Cool Air Pro
By Jon Lindsey - May 14, 2020
My girl licked her lips like after ribs. Said, “Hot as hinges on Hades gates, babe.”
And I was.
The pants fit snug and the a/c was overexerted. In those skinny jeans I was equipped to asphyxiate.
Outside, it was South by Southwest and through the window above my computer I could see festival lights effloresce. Laptop shut, I knew what I had written lacked significance. But a shot of anejo, a bump of yayo—I felt potent.
I chased my girl out the door and caught her by the hand in the yard where the pomegranate trees flowered, despite their disease. My boots bit the earth. Earless lizards skittered in the scutch grass.
Next morning, the a/c went bust. I awoke to a new way of life. Not quite flora or fauna. It was jock itch. Monkey butt. Gutter nuts.
My entire region was overrun by a voracious fungus.
I showered for hours, washed the rot from my crotch and toes with antifungal soap. Washed the remainder of me with less expensive stuff.
“Wellness is a process,” my girl said, and tossed the towels I’d only just used into the wash.
Weeks and months cycled by, spring into summer. I adopted a nudist lifestyle, but there was nowhere to sit.
I applied ointments. The pharmacy stocked a variety for candida albicans. Even more for tinea corporis. I smeared the stuff in the configuration of a g-string.
At the start, my girl was sympathetic. She seemed to understand having a body others might dismiss. But you couldn’t miss hers. Necks whipped not to miss it.
She said the fungus wasn’t my fault. Said my affliction was an invasion, a kind of possession. She scoured the internet for cures, and shucked the garlic cloves I keestered.
Some mornings, camouflaged by the shower fog, I jerked to my girl while she brushed her teeth at the sink. She got upset. Wouldn’t bend for me when she spit.
Through the bathroom door, she read me internet articles. “1.5 billion years ago humans shared an ancestor with a single-celled organism both animal and fungal,” she said. “This is why fungus is so infectious, long-lived, and pernicious. Because our body thinks the fungus is us.”
But she was as human as me, and made of the same living tissue, full of appetite.
“Sugar, I’m sorry,” she said. “But when can we do it again?”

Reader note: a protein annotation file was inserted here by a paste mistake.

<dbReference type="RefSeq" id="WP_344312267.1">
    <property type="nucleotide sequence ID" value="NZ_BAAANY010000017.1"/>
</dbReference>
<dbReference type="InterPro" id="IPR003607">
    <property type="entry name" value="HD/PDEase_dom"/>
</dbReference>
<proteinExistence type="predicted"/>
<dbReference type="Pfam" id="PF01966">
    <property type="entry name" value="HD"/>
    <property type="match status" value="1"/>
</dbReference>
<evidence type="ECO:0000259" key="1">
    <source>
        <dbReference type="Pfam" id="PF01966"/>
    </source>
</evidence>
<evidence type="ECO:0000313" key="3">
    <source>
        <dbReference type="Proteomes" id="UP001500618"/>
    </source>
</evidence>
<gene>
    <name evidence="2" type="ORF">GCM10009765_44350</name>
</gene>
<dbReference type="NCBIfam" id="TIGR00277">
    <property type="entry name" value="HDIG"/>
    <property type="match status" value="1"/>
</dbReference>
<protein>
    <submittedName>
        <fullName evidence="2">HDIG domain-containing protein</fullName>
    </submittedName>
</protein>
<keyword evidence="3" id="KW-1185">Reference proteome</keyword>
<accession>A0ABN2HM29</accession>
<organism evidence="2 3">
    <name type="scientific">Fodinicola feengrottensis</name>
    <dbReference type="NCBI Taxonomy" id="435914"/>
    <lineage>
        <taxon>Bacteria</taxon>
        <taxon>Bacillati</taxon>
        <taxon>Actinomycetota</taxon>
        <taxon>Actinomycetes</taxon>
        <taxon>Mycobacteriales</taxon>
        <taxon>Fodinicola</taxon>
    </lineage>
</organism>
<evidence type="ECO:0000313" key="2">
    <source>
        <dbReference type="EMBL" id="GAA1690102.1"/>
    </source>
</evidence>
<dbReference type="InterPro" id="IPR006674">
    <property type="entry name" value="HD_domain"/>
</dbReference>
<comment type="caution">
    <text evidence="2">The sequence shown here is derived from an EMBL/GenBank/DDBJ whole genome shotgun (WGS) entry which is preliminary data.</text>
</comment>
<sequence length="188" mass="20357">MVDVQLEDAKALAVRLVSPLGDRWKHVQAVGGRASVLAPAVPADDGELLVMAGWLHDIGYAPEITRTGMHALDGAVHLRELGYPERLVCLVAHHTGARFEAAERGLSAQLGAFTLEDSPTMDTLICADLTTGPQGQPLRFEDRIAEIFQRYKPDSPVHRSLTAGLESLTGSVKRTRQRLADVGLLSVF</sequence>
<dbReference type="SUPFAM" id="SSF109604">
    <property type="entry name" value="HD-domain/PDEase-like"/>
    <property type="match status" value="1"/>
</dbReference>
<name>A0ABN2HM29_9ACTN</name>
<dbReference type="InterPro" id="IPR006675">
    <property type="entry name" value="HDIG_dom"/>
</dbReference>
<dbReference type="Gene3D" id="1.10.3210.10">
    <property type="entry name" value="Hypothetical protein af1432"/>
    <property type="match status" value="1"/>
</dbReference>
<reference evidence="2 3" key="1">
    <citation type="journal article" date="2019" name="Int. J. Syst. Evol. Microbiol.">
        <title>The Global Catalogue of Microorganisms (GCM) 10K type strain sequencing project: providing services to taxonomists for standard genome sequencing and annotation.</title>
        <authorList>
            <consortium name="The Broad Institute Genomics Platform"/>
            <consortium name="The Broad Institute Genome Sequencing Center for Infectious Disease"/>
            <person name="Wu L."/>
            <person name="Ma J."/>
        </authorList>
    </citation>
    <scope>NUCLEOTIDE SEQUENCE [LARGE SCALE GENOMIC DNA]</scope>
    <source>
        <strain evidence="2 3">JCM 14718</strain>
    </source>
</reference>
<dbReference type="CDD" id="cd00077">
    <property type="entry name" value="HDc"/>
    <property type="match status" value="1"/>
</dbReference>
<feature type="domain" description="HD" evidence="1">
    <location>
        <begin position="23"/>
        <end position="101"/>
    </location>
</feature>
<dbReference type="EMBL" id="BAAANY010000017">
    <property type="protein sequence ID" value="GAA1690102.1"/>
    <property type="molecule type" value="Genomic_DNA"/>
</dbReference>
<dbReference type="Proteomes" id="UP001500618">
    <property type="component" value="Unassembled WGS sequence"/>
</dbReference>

“I want to,” I said, and scrubbed with more vigor. “I promise, I’m trying.”
“And why is the bathroom always a mess?”
“Those are the tubes, and sprays, and powders I need.”
“I have needs.”
“I need you too.”
“And when is the a/c getting fixed?”
And how many years had I put off getting a real job in order to write that book about what exactly? About a feeling I had that a time in the past was good, and a wishing that the good times had not changed.
And how many drafts were in my desk drawer moldering? After all, fungi eat rot.
“I’m going out,” my girl said. “You coming?”
It was another hot night and she was dressed for it.
“You know I want to,” I said, and peeled a clove. “I would love to.”
All night I waited for her to walk through the door.
A knock woke me.
Through the window, past the diseased pomegranate trees, I saw the Cool Air Pro truck.
I didn’t have time to shower. Foot on the toilet, I did a few quick swipes with the cream. Left the tube on the sink with the cap off.
I opened the door and the heat hit like hot soup.
He said, “Sorry I’m late.”
He was an hour early. Mid 60’s with hard red sun cancer on his nose.
He said, “Ey, what kinda trees are those?”
“That’s what the wife said.” He pointed to his work truck idling in my driveway. A woman in the cab had a dog on her lap. She waved the stump of her missing hand.
“No fruit?” the repairman said.
The pomegranate trees never bore anything except preposterous candy-pink blossoms.
“They’ve got a condition.”
The dog licked the condensation on the truck window.
I steadied the ladder and the repairman climbed the rungs. I admired his athletic wind shorts. Built-in underwear bundled loose, venerable testicles.
“Live alone?” the repairman said, and cranked a stripped screw. He started to sweat.
The stress had me sweating too.
“No,” I said. I could feel the fungus feeding on me. I needed a shower.
“That should do’er,” the repairman said.
The air conditioner roared with chill friction.
“Where’s the john?” he said.
That’s my name, but I pointed to the bathroom.
He shut the door.
I fanned my groin. It smelled of bread.
The toilet flushed.
“Gotta skeedadle,” he said.
He pinched the crotch of his wind shorts, and with the other hand waved goodbye.
The air conditioner screamed and I felt safe.
I stripped. Jumped in the shower. Through the steam that churned in a warm wet waft I prayed that my girl would reappear at the sink.
There instead was my jock itch cream. Cap screwed-on. Tube deformed from use, like me.
Afterward, my penis was raw and my urethra burned from the soap. The burning went all the way up to my heart.